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Euro-7 is getting closer. What is known about the new eco-standard and how it can affect the market?


In November of this year, the members of the European Parliament approved the levels of emissions of harmful substances for passenger cars proposed by the European Commission, and also proposed an additional division of permissible emissions into three categories for light commercial vehicles based on their weight — reports the Polish Institute for Car Market Research SAMAR. In addition, a proposal was voiced regarding stricter limits on emissions of exhaust gases measured in laboratory and real conditions for buses and trucks. The European Parliament also wants to align the EUʼs methodology for calculating and limiting particulate emissions from brakes and tire wear indicators to international standards currently being developed by the UN Economic Commission for Europe.

The European Parliament: managed to find a balance

Member of the European Parliament Oleksandr Vondra commented on the latest decisions of European government officials: "We managed to find a balance between environmental goals and the vital interests of producers. It would be counterproductive to implement an environmental policy that harms both European industry and citizens. Thanks to our compromise, we serve the interests of all parties involved and avoid extreme positions."

We would like to remind you that the discussions regarding the format of the latest Euro-7 eco-standard have been going on for a long time, and the main reason for the several postponement of the date of introduction of these requirements is the unrealistic and economic impracticality of their introduction in the opinion of automakers. That is why there are still ongoing discussions on softening the latest requirements to a level that would preserve the economic feasibility of production, would not lead to excessive complication of car power plants, and would not lead to a significant increase in their prices.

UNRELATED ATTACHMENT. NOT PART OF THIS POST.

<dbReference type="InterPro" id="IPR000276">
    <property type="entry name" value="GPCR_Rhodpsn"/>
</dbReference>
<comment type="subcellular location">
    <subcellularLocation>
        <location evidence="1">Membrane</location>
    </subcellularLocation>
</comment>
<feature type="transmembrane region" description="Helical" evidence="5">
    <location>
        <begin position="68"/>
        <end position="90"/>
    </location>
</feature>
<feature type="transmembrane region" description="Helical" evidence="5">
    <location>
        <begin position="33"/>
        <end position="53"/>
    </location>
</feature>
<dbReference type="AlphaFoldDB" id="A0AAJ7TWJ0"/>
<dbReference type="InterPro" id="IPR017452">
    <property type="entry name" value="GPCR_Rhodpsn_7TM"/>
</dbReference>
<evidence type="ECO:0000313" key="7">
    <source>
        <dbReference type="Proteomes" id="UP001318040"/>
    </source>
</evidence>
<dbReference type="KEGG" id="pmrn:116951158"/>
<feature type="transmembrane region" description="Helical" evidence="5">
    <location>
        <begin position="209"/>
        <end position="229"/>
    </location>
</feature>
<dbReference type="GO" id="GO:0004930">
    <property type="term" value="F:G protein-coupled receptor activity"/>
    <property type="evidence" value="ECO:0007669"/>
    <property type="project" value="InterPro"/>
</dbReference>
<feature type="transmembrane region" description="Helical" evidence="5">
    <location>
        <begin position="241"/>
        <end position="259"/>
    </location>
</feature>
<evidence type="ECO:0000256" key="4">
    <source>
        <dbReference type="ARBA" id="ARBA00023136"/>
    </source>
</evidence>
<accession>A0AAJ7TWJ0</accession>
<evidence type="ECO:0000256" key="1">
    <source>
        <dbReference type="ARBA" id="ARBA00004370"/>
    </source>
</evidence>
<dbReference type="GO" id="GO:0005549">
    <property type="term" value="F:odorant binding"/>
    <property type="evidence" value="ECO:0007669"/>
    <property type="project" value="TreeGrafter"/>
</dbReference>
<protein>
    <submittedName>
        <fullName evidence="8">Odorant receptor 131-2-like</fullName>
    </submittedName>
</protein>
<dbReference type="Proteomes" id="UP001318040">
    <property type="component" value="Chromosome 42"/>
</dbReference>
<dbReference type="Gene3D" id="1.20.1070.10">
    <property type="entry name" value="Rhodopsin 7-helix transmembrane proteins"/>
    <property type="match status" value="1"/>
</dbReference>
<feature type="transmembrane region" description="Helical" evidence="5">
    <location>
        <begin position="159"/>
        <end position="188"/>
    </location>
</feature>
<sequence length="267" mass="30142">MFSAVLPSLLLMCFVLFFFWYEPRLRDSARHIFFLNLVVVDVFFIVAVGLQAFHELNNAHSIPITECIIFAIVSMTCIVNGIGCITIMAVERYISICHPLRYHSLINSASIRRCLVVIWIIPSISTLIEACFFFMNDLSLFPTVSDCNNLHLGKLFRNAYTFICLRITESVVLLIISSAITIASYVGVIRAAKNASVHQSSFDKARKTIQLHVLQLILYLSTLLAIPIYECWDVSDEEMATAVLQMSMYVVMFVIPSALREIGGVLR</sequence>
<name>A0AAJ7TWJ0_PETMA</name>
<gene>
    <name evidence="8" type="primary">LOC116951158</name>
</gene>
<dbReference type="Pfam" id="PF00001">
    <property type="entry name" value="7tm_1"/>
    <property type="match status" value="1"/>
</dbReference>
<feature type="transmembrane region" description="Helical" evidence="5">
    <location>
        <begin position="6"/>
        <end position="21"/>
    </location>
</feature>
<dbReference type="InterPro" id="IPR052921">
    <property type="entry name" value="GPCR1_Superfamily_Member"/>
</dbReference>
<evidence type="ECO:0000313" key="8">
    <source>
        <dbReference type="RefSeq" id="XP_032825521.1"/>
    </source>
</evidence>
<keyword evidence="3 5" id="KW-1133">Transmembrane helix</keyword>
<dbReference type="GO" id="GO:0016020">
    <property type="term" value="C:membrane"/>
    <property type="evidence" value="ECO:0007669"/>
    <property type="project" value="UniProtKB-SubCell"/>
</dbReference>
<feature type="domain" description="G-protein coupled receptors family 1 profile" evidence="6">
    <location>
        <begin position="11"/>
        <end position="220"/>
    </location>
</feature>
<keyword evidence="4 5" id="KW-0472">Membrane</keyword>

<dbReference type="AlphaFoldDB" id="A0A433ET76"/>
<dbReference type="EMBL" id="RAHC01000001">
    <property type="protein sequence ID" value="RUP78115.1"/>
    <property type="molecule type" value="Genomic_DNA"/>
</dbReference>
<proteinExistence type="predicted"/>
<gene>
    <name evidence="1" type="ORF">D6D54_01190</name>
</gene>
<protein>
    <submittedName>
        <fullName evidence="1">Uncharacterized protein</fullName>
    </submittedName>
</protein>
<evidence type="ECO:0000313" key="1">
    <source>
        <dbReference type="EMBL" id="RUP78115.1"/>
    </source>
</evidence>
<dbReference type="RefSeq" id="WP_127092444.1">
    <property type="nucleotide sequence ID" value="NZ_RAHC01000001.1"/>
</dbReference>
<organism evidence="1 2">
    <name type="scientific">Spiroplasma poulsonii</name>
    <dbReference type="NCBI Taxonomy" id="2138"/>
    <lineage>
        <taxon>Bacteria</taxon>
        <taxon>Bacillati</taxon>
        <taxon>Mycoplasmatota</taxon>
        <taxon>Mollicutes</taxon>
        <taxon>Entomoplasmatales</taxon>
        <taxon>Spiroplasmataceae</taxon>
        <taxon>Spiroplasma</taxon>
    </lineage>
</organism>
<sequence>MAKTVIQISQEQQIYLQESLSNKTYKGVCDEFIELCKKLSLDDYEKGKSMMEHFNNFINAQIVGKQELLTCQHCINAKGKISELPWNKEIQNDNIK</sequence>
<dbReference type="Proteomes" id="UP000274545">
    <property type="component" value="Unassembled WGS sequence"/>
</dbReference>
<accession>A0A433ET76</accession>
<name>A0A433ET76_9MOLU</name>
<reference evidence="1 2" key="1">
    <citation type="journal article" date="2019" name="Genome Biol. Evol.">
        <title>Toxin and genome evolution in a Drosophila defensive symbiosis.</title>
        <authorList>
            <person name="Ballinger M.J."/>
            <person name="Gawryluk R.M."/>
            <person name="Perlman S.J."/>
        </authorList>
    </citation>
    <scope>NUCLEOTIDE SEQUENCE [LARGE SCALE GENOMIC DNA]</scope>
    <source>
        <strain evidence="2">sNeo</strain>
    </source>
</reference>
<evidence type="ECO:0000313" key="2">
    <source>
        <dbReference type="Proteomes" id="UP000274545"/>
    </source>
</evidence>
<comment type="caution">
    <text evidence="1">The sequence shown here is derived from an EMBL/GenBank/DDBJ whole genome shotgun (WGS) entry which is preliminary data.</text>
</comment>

ACEA is a more realistic approach

This is what was said about the continuation of negotiations and the adoption of certain interim decisions in ACEA — the European Association of Automobile Manufacturers : "it should be recognized that the members of the European Parliament voted for a more realistic approach to the Euro-7 standard compared to what was proposed by the European Commission last year. The introduction of the Euro-7 standard still has a high price, moreover, at a rather critical moment of transformation of the industry. The point is that the Euro 7 standard is a significant investment for vehicle manufacturers in addition to their huge decarbonisation efforts," said Sigrid de Vries, CEO of ACEA. — “This is also taking place in an extremely complex geopolitical and economic context characterized by rapidly rising energy prices, supply chain shortfalls, inflationary pressures and weakening consumer demand. Europe needs a proportionate Euro-7 standard that balances environmental issues and industrial competitiveness," she emphasized.

CLEPA — Cost of implementation is no longer an issue

Representatives of the European Association of Automotive Parts CLEPA also note that the parliament adopted a more realistic approach to the Euro-7 standard. "We would welcome an agreement that would be guided by the position of the parliament regarding the limitations and conditions of testing. In addition, it will be very important to at least improve the implementation schedule together with the revision of the Air Quality Directive, which is being negotiated in parallel. Overall, the European Commissionʼs proposal will, with some caveats, stimulate further innovation by building on advanced vehicle technologies already available on the EU market. Given the current direction in which this regulation is moving, the expected cost of its implementation can no longer be seen as an issue," said Benjamin Krieger, Secretary General of CLEPA.